Vegan Polenta Soup (And The Parsnip That Got Away. . .)

by moonwatcher on February 28, 2014

Vegan Polenta Soup

I first saw a recipe for Polenta Soup while scrolling through my facebook newsfeed a couple of months ago. But I can’t really call this a vegan version of that, or any other one I saw, because I kind of just did my own thing. I wanted a low fat soup that was somewhat reminiscent of chicken noodle soup–without the chicken and without the noodles–but with all the comfort of that nourishing good-for-the-soul sort of meal.

Most of the recipes I saw relied heavily on butter, olive oil, cheese and/or cream to make a thick kind of creamy soup. Since I like plain soft polenta so much, I just decided to make polenta, but with extra broth and seasonings and a few other things thrown in, and stop cooking it when the polenta was soft but there was still enough broth to create a thick soup.

You can put just about anything you want in this soup. I’ve made it twice and I’ll give you all the options I used in each version. Except one. I almost put a julienned parsnip in the second time I made it, which was at the beginning of this week. I realize parsnips can be an acquired taste–I had never tasted one until I started shopping at our Farmer’s Market–but I fell in love with them. I thought their mild starchy taste would go great with the poultry seasoning and the carrots and other veggie goodies in the soup.

But then I looked at the parsnip. It was beautiful. The much missed sun was finally streaming through the windows in all it’s  brief, late-winter midday glory. Instead of slicing up the parsnip, I put it down a a white sheet of paper on the dining room table and started to draw it.

Parsnip: Ink and Chalk pastel by Maria Theresa Maggi

When I draw, I forget about everything else, even eating and cooking, so I had to keep pinching myself to get up to stir the polenta soup. By some miracle I did not burn it AND I got a drawing of the parsnip I was happy with. So even though the parsnip did not make it into the soup this time, it made it onto the page. . .which is also a lovely  happy thing. I’m glad it got away, at least that time.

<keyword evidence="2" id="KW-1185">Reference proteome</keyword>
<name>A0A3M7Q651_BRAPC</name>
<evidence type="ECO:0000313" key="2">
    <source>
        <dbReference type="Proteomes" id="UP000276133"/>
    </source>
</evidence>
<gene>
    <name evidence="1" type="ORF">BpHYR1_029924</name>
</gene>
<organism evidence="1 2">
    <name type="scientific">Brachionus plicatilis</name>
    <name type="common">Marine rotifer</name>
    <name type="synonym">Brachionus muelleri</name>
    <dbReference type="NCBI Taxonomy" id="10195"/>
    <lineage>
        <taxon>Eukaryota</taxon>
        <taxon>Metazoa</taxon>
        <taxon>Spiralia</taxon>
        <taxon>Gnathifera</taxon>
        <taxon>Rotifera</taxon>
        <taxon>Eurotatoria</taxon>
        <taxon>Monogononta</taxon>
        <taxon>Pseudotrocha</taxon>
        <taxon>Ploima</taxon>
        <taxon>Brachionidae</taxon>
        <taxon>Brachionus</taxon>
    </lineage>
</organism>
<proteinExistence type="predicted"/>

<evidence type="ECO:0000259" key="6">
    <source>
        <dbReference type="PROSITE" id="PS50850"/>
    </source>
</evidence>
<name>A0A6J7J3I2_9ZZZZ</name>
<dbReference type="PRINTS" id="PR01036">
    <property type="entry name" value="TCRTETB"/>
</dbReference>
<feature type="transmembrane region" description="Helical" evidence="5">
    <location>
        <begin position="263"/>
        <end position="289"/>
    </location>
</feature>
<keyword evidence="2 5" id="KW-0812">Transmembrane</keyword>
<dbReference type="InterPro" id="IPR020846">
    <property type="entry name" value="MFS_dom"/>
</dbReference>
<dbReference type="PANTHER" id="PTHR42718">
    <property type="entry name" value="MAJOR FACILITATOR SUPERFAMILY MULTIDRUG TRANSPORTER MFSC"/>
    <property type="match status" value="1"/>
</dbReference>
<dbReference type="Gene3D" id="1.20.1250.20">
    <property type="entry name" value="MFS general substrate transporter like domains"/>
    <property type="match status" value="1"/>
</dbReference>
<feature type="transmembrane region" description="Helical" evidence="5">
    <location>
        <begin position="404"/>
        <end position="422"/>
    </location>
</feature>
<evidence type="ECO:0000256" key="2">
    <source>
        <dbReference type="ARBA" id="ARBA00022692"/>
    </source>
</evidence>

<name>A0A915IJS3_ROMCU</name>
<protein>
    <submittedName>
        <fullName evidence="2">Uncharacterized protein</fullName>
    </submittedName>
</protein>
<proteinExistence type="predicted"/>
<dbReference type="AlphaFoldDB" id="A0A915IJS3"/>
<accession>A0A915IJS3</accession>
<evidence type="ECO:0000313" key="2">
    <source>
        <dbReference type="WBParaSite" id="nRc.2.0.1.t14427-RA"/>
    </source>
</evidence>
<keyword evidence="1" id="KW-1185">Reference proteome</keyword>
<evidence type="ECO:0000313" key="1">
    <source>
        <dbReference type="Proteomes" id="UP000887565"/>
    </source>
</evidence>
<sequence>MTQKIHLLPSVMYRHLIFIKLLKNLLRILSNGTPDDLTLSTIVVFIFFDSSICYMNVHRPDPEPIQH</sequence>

If you can’t eat corn, you could try this with just quinoa. If so, you might want to add some sweet potato, to substitute for the sweetness of the corn. Maybe make it more spicy and/or Southwest-y with some chiles or chili powder.

Maria (moonwatcher)

 

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{ 12 comments… read them below or add one }

1 Pam Woods March 2, 2014 at 7:13 pm

I love this sentence:

“This is actually more of a strategy than a recipe.”

I’m so much more interested in cooking this way than I used to be. I used to be afraid to cook without a recipe, and now I’m making things up sometimes. It’s really fun, isn’t it?

This soups sounds great.

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2 moonwatcher March 3, 2014 at 8:20 am

Yes, Pam, it’s loads of fun, isn’t it? Like you, I used to be much more recipe bound, and I enjoy the creative freedom of these kinds of experiments so much. I think I learned a lot about how to stike out on my own from all my years of reading and following recipes. They are still often my inspiration. So happy to hear you are enjoying your own adventures in stepping away from the recipe! :)

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3 Veronica March 3, 2014 at 1:54 pm

Polenta soup! I will definitely have to try this. I’ve been on a big soup kick lately, and am ever expanding methods and ingredients. Thanks much! And the drawing of the parsnip is great! Glad you got that and the soup. :)

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4 moonwatcher March 3, 2014 at 4:26 pm